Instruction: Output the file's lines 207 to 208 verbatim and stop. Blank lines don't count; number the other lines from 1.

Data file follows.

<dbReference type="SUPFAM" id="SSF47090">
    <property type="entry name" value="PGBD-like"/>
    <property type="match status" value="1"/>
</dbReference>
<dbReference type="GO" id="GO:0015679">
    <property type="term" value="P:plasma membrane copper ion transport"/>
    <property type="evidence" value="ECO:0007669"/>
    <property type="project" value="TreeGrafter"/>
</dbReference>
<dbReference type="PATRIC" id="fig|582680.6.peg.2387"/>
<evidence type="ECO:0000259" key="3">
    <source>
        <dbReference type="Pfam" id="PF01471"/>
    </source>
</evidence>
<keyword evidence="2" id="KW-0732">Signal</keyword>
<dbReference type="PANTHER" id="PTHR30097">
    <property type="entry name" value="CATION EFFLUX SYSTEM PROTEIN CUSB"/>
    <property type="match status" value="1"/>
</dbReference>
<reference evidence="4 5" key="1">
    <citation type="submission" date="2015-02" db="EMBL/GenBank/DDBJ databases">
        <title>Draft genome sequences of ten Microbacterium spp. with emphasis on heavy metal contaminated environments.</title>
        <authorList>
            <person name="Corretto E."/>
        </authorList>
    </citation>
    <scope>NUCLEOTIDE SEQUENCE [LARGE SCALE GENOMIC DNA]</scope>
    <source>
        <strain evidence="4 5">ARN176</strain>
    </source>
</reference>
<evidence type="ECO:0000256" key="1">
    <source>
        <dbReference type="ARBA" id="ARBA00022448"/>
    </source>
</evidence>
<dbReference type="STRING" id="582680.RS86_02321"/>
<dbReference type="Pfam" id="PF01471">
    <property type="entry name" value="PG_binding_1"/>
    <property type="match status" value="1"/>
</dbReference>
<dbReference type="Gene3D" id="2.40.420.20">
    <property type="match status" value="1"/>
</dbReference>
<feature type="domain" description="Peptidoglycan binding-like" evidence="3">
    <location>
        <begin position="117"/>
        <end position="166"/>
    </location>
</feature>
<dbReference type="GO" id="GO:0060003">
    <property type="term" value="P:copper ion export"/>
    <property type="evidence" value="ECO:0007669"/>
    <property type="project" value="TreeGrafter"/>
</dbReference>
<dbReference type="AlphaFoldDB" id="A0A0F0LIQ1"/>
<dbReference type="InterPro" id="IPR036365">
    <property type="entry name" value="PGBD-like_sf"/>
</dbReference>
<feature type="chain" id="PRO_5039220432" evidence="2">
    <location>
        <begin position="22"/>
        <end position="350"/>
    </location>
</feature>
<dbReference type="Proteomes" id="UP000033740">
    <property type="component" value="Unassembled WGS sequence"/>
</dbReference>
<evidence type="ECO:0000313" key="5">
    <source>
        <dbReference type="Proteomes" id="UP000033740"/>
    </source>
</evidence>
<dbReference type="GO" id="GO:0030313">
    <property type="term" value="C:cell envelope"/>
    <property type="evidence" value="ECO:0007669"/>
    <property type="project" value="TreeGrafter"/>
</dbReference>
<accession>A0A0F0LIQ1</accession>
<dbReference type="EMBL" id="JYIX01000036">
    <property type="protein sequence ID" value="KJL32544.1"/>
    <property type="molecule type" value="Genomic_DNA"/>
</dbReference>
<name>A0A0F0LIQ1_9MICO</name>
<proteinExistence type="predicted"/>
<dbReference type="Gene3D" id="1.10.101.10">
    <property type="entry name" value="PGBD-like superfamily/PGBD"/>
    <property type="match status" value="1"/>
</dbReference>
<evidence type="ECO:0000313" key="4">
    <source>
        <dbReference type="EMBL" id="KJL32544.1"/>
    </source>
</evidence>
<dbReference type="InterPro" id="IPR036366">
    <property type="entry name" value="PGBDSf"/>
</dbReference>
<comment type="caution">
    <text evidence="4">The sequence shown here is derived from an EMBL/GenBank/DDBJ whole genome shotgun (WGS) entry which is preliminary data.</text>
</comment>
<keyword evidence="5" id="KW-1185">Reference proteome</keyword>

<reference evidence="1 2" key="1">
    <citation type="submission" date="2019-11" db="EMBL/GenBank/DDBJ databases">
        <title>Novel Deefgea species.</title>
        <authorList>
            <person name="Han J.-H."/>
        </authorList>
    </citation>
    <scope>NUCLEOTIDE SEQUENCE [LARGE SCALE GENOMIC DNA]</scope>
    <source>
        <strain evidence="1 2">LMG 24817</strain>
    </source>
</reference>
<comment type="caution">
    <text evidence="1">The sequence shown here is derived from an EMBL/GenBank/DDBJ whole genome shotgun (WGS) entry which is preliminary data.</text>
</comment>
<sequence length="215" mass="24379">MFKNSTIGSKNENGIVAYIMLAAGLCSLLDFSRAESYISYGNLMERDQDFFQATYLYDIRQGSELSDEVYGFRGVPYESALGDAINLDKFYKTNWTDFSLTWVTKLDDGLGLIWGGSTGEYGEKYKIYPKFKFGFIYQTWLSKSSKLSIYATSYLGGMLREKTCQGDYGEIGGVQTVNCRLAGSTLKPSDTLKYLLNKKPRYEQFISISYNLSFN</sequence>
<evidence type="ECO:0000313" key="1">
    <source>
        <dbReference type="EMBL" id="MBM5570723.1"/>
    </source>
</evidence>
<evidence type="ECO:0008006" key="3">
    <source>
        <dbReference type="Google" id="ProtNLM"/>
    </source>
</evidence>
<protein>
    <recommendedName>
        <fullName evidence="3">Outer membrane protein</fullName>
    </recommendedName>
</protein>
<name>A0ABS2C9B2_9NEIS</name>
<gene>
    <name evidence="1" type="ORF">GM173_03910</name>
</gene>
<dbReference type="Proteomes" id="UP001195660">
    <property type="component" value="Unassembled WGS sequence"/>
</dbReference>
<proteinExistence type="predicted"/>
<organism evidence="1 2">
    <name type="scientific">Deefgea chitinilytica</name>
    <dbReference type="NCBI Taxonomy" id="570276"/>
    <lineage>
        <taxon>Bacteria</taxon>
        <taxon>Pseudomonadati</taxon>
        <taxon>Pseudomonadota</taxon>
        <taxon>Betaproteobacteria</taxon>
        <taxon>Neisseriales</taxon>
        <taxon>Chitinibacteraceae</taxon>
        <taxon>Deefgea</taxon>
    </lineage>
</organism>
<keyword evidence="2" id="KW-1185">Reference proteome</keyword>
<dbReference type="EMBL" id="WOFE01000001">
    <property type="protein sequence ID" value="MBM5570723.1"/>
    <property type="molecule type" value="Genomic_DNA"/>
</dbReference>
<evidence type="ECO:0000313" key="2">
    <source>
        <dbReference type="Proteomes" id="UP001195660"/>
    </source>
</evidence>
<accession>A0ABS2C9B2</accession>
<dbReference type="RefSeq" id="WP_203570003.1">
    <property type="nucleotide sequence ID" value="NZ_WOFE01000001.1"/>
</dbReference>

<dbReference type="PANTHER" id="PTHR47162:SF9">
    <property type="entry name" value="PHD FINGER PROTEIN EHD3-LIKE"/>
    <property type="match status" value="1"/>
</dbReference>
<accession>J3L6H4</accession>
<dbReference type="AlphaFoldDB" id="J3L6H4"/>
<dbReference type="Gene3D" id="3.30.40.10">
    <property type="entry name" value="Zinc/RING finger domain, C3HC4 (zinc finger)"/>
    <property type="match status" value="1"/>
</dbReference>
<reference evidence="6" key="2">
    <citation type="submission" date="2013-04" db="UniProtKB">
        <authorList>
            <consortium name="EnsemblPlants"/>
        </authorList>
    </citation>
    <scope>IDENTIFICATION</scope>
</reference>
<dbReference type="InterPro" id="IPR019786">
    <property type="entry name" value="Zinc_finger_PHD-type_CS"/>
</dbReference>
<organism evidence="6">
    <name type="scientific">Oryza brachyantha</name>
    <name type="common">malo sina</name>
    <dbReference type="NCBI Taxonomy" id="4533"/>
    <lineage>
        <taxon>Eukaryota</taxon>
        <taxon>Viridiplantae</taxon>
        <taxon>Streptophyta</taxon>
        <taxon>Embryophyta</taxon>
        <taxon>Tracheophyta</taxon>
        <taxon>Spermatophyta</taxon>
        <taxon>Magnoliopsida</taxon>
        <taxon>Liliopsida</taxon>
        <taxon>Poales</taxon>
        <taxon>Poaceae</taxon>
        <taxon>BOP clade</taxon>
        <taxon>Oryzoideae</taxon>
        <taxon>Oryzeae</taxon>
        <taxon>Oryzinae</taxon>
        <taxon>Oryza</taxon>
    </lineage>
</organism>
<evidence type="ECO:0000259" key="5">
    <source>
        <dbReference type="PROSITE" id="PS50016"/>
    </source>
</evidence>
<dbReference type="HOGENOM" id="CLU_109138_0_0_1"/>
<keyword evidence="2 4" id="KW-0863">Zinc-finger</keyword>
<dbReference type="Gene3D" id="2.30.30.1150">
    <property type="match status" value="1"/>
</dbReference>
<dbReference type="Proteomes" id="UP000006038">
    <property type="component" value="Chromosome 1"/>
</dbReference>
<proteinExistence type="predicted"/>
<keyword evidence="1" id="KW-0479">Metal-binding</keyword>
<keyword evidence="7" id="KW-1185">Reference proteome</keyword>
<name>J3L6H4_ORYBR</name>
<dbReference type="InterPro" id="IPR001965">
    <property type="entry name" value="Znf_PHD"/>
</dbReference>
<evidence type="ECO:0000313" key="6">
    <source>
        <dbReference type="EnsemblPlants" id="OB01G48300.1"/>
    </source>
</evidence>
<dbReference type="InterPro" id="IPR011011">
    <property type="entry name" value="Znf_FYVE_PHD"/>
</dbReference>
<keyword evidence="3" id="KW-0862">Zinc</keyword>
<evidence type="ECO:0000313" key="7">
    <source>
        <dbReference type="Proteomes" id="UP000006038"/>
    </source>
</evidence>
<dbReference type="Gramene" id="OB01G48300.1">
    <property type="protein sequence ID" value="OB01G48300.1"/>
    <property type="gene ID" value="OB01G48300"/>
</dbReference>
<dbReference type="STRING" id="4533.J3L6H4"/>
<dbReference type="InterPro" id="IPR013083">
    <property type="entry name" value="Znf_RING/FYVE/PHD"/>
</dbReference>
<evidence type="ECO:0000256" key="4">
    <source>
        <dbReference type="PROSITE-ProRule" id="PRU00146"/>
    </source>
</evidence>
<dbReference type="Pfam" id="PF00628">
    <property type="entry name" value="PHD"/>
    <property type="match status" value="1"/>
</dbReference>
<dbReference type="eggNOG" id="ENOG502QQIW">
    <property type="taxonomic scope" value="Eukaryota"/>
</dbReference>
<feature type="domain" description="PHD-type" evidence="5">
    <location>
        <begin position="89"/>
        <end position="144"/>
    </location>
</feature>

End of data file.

        <taxon>Oryzeae</taxon>
        <taxon>Oryzinae</taxon>